Updated: 03/14/2013 6:01 PM
Created: 03/14/2013 4:27 PM WHEC.com
By: Brett Davidsen
If you have money tied up in investments, you'll want to pay attention to this I-Team 10 consumer alert. It comes with a warning that can't be emphasized enough.
Investors get tricked into parting with their savings, lured by the enticement of big returns. In reality, they're using your money to try to keep their scheme going.
Dennis Sindrey, fraud victim, said, “They said they had this investment opportunity and it looked really good deal."
Dennis Sindrey was one of many victims of an elaborate investment scheme. The conman was previously an attorney in Houston, who owed over $30 million in back taxes. Immediately after getting out of prison, he took up with some of his old friends and claimed he had ownership interest in oil and gas wells in Texas. He promised a return of 16% of your money.
Matthew Boynton, U.S. Postal Inspector, said, “The salesman was an out of work broker at the time, affable, genuinely friendly, ate dinner with these folks, hung out at their home, spent time in their homes, went to parties with them, really introduced them into their lives and vouched for these investments."
Sindrey said, “The first 10 months, I started receiving the checks, the intermittent, then not at all. And that's when we realized it was a Ponzi scheme.”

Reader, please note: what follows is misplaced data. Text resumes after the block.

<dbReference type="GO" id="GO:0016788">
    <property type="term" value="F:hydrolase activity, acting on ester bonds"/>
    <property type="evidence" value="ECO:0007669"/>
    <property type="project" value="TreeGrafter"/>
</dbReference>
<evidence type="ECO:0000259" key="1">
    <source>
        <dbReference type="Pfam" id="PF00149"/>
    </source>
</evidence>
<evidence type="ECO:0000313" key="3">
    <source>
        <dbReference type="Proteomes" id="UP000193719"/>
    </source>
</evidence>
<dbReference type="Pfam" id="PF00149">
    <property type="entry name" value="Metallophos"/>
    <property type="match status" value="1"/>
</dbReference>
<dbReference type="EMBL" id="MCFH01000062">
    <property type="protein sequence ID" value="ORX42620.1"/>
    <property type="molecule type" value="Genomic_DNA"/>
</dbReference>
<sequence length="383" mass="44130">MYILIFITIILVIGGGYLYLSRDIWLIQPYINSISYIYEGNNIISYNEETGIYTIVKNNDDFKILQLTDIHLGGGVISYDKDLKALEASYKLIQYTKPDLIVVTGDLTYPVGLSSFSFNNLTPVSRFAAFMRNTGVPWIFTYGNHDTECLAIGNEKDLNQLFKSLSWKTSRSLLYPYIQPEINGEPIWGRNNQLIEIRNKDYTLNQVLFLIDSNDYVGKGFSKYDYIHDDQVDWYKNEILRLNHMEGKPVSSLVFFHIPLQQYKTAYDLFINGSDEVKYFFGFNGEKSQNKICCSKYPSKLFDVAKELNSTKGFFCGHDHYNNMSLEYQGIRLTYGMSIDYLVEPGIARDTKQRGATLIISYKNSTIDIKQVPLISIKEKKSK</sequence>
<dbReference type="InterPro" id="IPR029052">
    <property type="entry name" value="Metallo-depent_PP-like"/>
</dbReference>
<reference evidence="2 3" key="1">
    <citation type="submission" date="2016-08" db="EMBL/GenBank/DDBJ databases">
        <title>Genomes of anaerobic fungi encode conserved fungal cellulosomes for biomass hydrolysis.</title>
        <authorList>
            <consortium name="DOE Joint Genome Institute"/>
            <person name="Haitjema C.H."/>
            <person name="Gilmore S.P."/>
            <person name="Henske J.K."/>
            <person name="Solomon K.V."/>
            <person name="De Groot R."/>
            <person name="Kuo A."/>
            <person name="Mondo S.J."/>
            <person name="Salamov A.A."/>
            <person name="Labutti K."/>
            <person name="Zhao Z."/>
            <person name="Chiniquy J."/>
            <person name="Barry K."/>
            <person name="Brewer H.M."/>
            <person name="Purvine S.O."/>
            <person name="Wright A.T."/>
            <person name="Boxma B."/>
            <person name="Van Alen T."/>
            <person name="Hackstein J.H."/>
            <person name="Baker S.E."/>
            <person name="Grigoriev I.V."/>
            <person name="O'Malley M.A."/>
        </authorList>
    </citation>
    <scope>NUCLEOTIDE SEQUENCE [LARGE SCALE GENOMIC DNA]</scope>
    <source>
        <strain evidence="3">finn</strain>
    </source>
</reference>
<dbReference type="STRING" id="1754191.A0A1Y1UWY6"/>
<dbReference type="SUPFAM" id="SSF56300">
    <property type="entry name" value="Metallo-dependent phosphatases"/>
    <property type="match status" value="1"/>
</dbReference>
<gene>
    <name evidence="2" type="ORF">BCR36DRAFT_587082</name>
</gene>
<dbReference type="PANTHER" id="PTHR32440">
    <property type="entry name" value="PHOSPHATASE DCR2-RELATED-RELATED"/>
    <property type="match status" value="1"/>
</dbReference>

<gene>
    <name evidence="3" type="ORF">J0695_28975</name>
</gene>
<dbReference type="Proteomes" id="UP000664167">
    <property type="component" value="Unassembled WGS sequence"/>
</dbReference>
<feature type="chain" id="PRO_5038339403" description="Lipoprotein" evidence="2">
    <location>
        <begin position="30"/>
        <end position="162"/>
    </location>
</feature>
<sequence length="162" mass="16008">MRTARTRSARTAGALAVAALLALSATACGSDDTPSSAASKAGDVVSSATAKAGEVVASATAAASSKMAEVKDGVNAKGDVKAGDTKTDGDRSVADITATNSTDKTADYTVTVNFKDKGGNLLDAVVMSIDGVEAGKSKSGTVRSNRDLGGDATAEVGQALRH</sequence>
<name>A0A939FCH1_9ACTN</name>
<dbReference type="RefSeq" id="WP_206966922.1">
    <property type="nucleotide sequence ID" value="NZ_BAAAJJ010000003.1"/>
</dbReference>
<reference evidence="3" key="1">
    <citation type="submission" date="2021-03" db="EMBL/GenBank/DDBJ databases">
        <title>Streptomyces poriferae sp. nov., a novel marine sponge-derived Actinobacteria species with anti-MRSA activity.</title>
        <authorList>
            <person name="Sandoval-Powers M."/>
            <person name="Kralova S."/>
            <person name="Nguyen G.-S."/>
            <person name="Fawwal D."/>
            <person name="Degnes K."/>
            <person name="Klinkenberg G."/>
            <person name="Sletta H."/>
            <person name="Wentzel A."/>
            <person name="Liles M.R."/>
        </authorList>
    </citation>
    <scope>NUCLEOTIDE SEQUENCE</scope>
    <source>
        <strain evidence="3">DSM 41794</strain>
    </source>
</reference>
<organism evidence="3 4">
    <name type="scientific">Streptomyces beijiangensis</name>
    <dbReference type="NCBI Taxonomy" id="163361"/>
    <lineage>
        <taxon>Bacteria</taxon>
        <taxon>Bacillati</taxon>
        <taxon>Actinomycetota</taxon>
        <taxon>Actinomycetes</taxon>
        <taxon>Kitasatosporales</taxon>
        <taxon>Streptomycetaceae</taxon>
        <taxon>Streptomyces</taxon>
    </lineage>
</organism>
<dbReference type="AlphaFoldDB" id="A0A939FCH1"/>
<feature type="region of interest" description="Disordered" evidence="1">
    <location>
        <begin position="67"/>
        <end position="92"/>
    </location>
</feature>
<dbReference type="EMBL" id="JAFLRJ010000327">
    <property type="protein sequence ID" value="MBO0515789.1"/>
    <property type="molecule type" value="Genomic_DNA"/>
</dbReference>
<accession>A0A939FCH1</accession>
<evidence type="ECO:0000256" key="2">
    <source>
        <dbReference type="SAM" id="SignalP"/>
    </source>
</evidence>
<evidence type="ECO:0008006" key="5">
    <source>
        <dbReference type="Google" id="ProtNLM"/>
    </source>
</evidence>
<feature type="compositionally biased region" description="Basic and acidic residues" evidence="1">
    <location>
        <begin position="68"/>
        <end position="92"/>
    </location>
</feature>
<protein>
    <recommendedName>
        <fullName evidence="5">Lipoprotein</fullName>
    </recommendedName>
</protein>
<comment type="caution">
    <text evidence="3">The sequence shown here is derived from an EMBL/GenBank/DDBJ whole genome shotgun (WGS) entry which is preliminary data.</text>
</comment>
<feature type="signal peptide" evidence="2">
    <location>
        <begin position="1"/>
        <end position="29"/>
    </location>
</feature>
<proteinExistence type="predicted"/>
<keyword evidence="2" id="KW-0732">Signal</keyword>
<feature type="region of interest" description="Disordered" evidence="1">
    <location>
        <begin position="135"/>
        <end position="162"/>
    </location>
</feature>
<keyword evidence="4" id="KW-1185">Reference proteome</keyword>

A similar case occurred here in Rochester, when federal authorities say more than 120 people invested money with this man, Ashvin Zaveri. Investors thought their money was going toward oil and natural gas exploration through his company. In reality, investigators say the proceeds were being used to pay off previous investors. Zaveri was indicted on money laundering and fraud charges but died in 2010 before the case went to trial.
Sindery says in his case, he felt like he failed his family.
Sindrey said, "As you get older, you're not making money for yourself, so much you're making it for your children and grandchildren. I felt like I had let them down and lost their money."
In the Zaveri case, the government was able to return about $9 million to investors after going after his assets, life insurance policies and bank accounts. But postal inspectors warn that re-couping losses like these can be very difficult.
Here's what you can do. First, do a thorough check on anyone you invest with. Value the references you get, but check them out out anyway. Also, verify their credentials from their education to the various license they have. Review litigation complaints filed by current or former investors are often times the first warning sign that trouble has been brewing.